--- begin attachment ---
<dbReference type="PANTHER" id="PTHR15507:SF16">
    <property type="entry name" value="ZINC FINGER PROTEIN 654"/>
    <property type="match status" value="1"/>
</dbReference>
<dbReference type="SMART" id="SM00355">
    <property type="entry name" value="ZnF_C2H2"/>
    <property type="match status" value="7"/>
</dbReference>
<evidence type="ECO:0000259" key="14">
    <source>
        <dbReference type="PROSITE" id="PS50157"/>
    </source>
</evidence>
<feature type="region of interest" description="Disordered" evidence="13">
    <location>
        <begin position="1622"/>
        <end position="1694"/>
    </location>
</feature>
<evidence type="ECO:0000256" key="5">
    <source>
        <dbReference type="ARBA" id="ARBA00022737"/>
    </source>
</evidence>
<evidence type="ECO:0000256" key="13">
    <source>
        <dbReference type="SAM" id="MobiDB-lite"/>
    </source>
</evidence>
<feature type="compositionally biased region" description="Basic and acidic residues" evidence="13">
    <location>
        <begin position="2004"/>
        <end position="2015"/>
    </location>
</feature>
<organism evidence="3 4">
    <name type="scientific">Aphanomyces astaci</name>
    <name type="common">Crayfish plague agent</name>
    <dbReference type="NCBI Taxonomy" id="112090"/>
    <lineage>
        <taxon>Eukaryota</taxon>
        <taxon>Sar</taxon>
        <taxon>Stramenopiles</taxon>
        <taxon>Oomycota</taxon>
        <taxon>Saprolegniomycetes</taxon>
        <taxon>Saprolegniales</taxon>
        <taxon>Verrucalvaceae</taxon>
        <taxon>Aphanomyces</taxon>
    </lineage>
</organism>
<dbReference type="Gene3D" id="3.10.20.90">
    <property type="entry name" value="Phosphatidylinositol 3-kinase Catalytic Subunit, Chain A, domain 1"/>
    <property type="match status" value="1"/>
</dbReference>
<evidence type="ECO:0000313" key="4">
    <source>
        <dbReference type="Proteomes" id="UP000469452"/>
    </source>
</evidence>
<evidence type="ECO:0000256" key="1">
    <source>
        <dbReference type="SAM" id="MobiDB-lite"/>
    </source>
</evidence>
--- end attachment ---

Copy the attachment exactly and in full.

<dbReference type="PANTHER" id="PTHR15507:SF16">
    <property type="entry name" value="ZINC FINGER PROTEIN 654"/>
    <property type="match status" value="1"/>
</dbReference>
<dbReference type="SMART" id="SM00355">
    <property type="entry name" value="ZnF_C2H2"/>
    <property type="match status" value="7"/>
</dbReference>
<evidence type="ECO:0000259" key="14">
    <source>
        <dbReference type="PROSITE" id="PS50157"/>
    </source>
</evidence>
<feature type="region of interest" description="Disordered" evidence="13">
    <location>
        <begin position="1622"/>
        <end position="1694"/>
    </location>
</feature>
<evidence type="ECO:0000256" key="5">
    <source>
        <dbReference type="ARBA" id="ARBA00022737"/>
    </source>
</evidence>
<evidence type="ECO:0000256" key="13">
    <source>
        <dbReference type="SAM" id="MobiDB-lite"/>
    </source>
</evidence>
<feature type="compositionally biased region" description="Basic and acidic residues" evidence="13">
    <location>
        <begin position="2004"/>
        <end position="2015"/>
    </location>
</feature>
<organism evidence="3 4">
    <name type="scientific">Aphanomyces astaci</name>
    <name type="common">Crayfish plague agent</name>
    <dbReference type="NCBI Taxonomy" id="112090"/>
    <lineage>
        <taxon>Eukaryota</taxon>
        <taxon>Sar</taxon>
        <taxon>Stramenopiles</taxon>
        <taxon>Oomycota</taxon>
        <taxon>Saprolegniomycetes</taxon>
        <taxon>Saprolegniales</taxon>
        <taxon>Verrucalvaceae</taxon>
        <taxon>Aphanomyces</taxon>
    </lineage>
</organism>
<dbReference type="Gene3D" id="3.10.20.90">
    <property type="entry name" value="Phosphatidylinositol 3-kinase Catalytic Subunit, Chain A, domain 1"/>
    <property type="match status" value="1"/>
</dbReference>
<evidence type="ECO:0000313" key="4">
    <source>
        <dbReference type="Proteomes" id="UP000469452"/>
    </source>
</evidence>
<evidence type="ECO:0000256" key="1">
    <source>
        <dbReference type="SAM" id="MobiDB-lite"/>
    </source>
</evidence>